Simon Rattle conducts Mahler and Rachmaninov in Singapore

22 Nov 2010

Berliner Philharmoniker
Sir Simon Rattle

  • Sergei Rachmaninov
    Symphonic Dances, op. 45 (39 min.)

  • Gustav Mahler
    Symphony No. 1 in D major (64 min.)

Autumn is the season when Berlin’s foremost orchestra sets off in search of fresh woods and pastures new. Since the 1950s it has regularly undertaken major tours of distant lands. In November 2010, after a stopover in Abu Dhabi, the players flew to Australia for the first time in the orchestra’s history, before returning via Singapore, where they gave an acclaimed concert in the Esplanade Theatres on the Bay, a spectacular venue opened only eight years earlier. The programme comprised Rachmaninov’s Symphonic Dances and Mahler’s First Symphony.

Rachmaninov wrote his Symphonic Dances in exile in America in 1940. The three movements were originally intended as a ballet and had programmatic titles that described the course of the day from “Noon” to “Twilight” and “Midnight”. The music is lively in character, in that way forging a link with the composer’s new homeland. At the same time, however, the quotations from Orthodox hymns look back to the old Russia that had disappeared in the upheaval of the October Revolution.

Mahler’s First Symphony received its first performance in 1889 and contains many of the elements that are typical of his musical language. Quotations from both his own works and from folksongs, together with his use of irony and a collage technique, create the stark contrasts that contemporary audiences often found disturbing, as Mahler’s friend Friedrich Löhr reported: “An elegant lady sitting next to me was so startled by the attacca leading into the final movement that she dropped all the things she was holding.” In the view of Gramophone magazine, the orchestra did full justice to this rollercoaster of the emotions: “The ironies of the middle movements are gently done, the finale’s triumph not blaring but grandly affirmative in a way that, as Rattle remarks, Mahler would never recover.”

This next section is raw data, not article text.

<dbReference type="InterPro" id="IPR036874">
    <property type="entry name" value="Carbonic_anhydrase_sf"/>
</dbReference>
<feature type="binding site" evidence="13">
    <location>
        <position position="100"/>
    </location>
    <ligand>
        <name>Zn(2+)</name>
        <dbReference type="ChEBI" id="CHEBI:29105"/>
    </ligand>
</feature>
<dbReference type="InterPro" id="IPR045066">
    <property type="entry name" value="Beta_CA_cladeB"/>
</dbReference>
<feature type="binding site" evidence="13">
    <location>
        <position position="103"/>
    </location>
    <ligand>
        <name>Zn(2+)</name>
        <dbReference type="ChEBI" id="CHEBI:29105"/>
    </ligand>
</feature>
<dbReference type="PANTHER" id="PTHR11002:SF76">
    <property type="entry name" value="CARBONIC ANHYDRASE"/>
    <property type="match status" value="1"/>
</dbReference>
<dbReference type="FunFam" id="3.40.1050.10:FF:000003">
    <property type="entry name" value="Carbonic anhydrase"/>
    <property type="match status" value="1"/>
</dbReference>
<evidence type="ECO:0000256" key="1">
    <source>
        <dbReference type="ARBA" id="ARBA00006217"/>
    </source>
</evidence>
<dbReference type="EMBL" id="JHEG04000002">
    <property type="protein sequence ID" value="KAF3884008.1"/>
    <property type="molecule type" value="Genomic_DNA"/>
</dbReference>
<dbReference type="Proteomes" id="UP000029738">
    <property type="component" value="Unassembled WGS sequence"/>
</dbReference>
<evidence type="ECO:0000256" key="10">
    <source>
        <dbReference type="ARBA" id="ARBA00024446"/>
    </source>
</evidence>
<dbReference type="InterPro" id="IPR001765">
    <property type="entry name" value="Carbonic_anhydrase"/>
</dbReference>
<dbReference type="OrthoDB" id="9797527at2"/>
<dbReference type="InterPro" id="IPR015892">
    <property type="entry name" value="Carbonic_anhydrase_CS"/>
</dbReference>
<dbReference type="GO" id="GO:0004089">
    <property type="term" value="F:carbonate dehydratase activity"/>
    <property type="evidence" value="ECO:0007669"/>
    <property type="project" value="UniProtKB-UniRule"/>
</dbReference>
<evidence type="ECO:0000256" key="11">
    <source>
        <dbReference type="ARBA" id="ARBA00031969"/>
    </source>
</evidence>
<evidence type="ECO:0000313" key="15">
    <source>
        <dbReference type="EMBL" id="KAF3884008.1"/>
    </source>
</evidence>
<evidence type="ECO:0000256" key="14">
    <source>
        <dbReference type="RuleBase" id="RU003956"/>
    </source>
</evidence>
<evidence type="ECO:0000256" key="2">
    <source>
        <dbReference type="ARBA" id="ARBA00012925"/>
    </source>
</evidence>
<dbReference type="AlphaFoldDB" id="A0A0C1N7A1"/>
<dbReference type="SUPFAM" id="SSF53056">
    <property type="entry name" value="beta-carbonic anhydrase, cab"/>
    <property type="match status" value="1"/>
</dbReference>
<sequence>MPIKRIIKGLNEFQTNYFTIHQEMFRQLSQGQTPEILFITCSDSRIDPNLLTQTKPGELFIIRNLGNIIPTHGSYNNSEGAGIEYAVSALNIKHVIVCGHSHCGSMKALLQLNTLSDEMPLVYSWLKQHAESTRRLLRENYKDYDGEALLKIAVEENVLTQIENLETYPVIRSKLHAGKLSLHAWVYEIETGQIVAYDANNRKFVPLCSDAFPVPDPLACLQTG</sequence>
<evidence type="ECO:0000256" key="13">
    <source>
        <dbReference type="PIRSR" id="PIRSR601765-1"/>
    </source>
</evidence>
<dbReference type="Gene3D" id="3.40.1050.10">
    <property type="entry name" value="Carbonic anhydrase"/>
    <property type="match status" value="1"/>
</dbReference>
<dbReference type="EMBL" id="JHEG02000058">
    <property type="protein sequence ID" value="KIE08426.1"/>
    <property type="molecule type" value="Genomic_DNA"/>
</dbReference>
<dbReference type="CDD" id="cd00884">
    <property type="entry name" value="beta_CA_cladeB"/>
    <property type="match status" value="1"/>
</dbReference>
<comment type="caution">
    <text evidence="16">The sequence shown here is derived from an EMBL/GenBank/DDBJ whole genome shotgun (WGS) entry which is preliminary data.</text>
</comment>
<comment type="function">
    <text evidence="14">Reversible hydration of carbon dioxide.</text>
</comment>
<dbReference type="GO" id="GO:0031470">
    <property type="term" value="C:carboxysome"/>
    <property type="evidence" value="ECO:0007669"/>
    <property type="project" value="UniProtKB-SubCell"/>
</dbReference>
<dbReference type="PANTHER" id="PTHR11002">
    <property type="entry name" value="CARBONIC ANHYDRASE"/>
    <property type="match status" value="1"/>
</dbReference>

EuroArtsFilmed at the Esplanade – Theatres on the Bay, Singapore
© 2010 EuroArts Music International

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